It happens to you, too: A song sticks in your head for hours, days. You wake to its melody, wash your hair to its rhythm, and chew on its words even when a perfectly good book sits in front of you. The song breathes and pulses in the background of your body, as tyrannical and natural as your autonomic nervous system until a new song or worry replaces it.
I won’t mention any songs by name. I don’t want to ruin your day.
We choose to memorize the Bible with hopes of being likewise infused; indeed, I decided to embark upon the book of Ephesians a couple of months ago in order to turn myself inside out with its theological song.
It’s been hard.
I thought I’d get through a chapter a month, but it’s looking more like two months per chapter. Sure, if I showed up to a local Awana meeting, I’d blow them all away with my multiverse monologue. But since I’m a 40-something, 5’11” woman who can’t find a Cubbie vest in her size, there’s no use even trying. I’ve got no one to impress.
But I’ve found that even as I slog through the verses each morning, sometimes regressing several sentences–Wait, what did Christ do again? Oh, yeah. All the things.–I fall into some irresistible rhythms.
Here’s one: “God had allowed us to know the secret of his plan, and it is this:”
The full verse reads, “God had allowed us to know the secret of his plan, and it is this: he purposes in his sovereign will that all human history shall be consummated in Christ, that everything that exists in Heaven or earth should find its perfection and fulfilment in him” (Eph. 1:9-11 PHILLIPS).
Wait, what did Christ do again? Oh, yeah. All the things.
Those are sweeping words. “Human history” conjures up images of kings and wars, epic movies swarming with thousands of extras in period costume. But human history includes today. And yesterday and tomorrow. And since I’m a human, that means every moment of this life of mine, however “average” and suburban, will find its perfection and fulfillment in Christ.
Last weekend, my pastor asked me what was new. I told him how I’d spontaneously decided to become an administrator of an enormous Facebook fan group for a television show.
“It sounds silly,” I told him, “but I feel strongly that I need to do this. It’s a group of thousands and thousands of people, and I have hardly any free time on my hands. But I love them and understand them. It’s as if I’m just meant to be there now.”
“You’re their shepherd,” my pastor responded. “Other people go to seminary and raise money for missionary work. All you had to do was watch a TV show.”
We laughed about it, but he and I both knew that God had given me a glimpse into His plan. Keeping my ear open to His secrets has become a daily adventure of sorts, and the more that sentence from Ephesians runs through my head, the more I perceive my place in history.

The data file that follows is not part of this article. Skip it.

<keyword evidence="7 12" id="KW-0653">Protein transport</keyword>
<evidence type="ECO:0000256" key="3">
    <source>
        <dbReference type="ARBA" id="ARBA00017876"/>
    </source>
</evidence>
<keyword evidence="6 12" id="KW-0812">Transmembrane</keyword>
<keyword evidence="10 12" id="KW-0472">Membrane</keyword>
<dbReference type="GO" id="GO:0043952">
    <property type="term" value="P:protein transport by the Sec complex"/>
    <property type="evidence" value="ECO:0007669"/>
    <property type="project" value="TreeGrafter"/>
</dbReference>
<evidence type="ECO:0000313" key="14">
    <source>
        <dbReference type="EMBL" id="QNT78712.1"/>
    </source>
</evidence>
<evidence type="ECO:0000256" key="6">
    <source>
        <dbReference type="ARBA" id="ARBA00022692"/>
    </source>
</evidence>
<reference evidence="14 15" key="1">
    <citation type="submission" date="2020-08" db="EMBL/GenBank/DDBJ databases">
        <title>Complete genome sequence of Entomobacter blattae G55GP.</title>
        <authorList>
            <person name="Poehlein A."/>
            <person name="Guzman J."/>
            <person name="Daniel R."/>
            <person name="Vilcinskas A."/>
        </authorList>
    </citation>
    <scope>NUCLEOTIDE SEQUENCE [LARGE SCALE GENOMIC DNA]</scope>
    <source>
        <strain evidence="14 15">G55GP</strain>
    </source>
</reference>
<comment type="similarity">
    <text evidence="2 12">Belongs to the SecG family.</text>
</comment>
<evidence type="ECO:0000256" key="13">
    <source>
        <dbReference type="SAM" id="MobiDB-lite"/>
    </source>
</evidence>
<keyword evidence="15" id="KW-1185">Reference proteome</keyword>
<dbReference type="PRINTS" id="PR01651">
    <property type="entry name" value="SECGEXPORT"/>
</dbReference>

“Other people go to seminary and raise money for missionary work. All you had to do was watch a TV show.”
God has allowed me to know the secret of His plan, and it is this:
It is this. That phrase, the one with no image or action verb or spark of any kind, is the one punctuating my thoughts. Perhaps it’s the colon: a flashing sign of sorts that points, with a breathless moment of suspense, to the secret. Christ. It is this. He is this. Everything in heaven and on earth.
The funny thing is, the more I realize I actually am an important part of human history, the more I want to make more history happen. Awareness itself has the power of suggestion, like how praying for friends and family makes us more inclined to act on their behalf.
When the impatient driver cuts me off, his middle finger protruding through the sunroof, and I breathe and pray for him in response.
It is this.
When everything in my body wants to escape upstairs to the bathtub, but I listen to my son explain his evening’s Minecraft escapades one more time.
It is this.
When instead of buying yet another colorful infinity scarf, I buy groceries for a refugee family.
It is this.
When I make the Word a habit, playing it on repeat, its rhythms begin to take over my mind. Even one phrase, one word, can change the trajectory of my day, which, as part of God’s own mysterious plan, nudges the trajectory of the kingdom’s slow, mighty movement toward perfection.
Memorizing the word in my own flawed way: It is this. It is this. It is this.
Illustration by Jeff Gregory